Eden Carlson was a bouncy 23-month-old chatterbox who loved music, dancing and make-believe when a near-drowning in her family's pool in Fayetteville, Arkansas, had doctors telling her parents, Kristal and Chris Carlson, that their daughter would never walk, talk, eat or play again.
Today, less than a year and a half later, Eden has defied that grim prognosis.
"She's doing everything, all of it," her mother said last week. "All the things that the doctors said she would never do again."
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Eden's severe brain damage was apparently reversed by a treatment called hyperbaric oxygen therapy, a technique designed to enhance the body's own healing processes by placing patients in a chamber where they breathe 100 percent oxygen under increased atmospheric pressure.
During a two-month course of treatment in New Orleans, she spent 45 minutes per day, five days a week, cuddling with her mom in a hyperbaric chamber while the two watched Disney movies.
To her parents, it's a miracle. But Eden's case is also drawing attention in the medical world as the first time such a reversal of brain shrinkage has been seen.
Her treatment was overseen by Dr. Paul Harch of the LSU Health Sciences Center New Orleans School of Medicine, who is a clinical professor and director of hyperbaric medicine at LSU. His published report on Eden's treatment, written with Dr. Edward Fogarty of the University of North Dakota School of Medicine, appeared recently in the journal Medical Gas Research.
Eden's brain was severely injured, with damage to both the gray matter and the white matter. "The whole brain had shrunk," Harch said. But an MRI taken 27 days after her course of 40 treatments showed nearly complete reversal of the atrophy. What's more, her neurological function has recovered.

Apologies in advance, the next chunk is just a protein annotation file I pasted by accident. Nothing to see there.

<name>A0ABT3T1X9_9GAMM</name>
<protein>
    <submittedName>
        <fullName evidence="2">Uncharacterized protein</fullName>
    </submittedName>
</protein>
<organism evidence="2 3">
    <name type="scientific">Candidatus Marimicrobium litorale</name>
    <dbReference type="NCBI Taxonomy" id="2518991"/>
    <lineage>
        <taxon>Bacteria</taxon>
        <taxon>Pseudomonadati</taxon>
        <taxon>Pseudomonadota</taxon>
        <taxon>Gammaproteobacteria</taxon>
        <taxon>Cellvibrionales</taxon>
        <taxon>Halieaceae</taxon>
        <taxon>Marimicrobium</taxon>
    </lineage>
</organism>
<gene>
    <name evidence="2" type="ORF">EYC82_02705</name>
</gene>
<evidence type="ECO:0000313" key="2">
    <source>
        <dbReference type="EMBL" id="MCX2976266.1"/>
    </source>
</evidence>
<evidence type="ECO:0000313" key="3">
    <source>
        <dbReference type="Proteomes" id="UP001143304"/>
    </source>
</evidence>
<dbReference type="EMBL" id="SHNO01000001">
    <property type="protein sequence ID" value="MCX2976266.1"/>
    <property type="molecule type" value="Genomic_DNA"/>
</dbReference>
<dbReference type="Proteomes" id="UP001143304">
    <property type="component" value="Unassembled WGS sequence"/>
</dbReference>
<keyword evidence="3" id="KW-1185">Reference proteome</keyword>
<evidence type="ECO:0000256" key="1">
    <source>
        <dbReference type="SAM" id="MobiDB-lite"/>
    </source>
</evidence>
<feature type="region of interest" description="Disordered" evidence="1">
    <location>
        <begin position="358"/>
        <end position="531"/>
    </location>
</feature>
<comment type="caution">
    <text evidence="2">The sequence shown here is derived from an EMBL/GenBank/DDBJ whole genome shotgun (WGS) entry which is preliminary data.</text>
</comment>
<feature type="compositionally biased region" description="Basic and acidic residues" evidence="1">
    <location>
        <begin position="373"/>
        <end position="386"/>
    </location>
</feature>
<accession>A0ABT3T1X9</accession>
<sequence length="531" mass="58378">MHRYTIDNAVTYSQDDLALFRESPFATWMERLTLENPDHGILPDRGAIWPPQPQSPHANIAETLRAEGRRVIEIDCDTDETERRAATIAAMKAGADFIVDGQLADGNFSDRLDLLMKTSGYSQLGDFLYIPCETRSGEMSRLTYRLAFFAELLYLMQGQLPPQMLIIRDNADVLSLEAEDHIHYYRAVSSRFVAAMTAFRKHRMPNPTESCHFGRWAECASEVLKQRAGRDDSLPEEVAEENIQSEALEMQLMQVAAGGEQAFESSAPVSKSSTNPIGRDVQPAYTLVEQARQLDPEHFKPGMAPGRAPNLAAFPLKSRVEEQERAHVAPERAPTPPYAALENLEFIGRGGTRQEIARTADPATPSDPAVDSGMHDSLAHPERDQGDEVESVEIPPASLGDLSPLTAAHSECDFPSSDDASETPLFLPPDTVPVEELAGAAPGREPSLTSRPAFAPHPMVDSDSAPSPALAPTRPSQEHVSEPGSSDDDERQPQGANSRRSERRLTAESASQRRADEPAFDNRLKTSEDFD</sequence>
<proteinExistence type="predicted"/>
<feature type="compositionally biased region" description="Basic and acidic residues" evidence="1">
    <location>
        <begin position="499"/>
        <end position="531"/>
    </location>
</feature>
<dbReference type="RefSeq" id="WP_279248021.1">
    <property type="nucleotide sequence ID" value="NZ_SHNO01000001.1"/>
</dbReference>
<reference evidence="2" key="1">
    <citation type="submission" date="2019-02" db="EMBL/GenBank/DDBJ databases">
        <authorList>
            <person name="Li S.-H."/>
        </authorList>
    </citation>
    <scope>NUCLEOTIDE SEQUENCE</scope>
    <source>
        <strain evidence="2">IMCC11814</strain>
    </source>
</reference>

Nothing in medical literature showed tissue regrowth from what Harch called a "whole brain perspective," including both the gray matter — the neurons of the brain— and the connective white matter.
While Eden's case is a first, however, Harch said it is not a fluke. He had another near-drowning patient, a 15-year-old boy in 1998, who was put in a hyperbaric chamber within an hour and a half of the incident. The boy went from being medically paralyzed to awake in two days, and he returned to school a few days later, Harch said.
That case showed that a single treatment within the first hours to first day can have a dramatic effect, Harch said. There have been 42 other children with near-drownings whose hyperbaric oxygen therapy was done further out in time from their injury, but they still showed cognitive improvement and a decrease in seizures, he said.
Hyperbaric oxygen therapy was first used in the Netherlands to treat patients suffering from flesh-eating bacteria, gas gangrene and carbon monoxide poisoning, Harch said. But he said it can be used to treat wounds in any part of the body and of any duration, including the brain. He's treated dementia patients, veterans suffering from PTSD and concussion victims.
The increased pressure and oxygen turn on genes for growth and repair hormones and inhibit those that cause inflammatory response and cell death, he said.
The treatment still remains controversial, Harch said, which he blames on a misunderstanding in the medical community. He hopes that Eden's story will help provide a forum for looking at hyperbaric oxygen treatment without bias. He'll be speaking about her case and introducing his young patient next month at the International Hyperbaric Medicine Conference, to be held in New Orleans Aug. 18-20.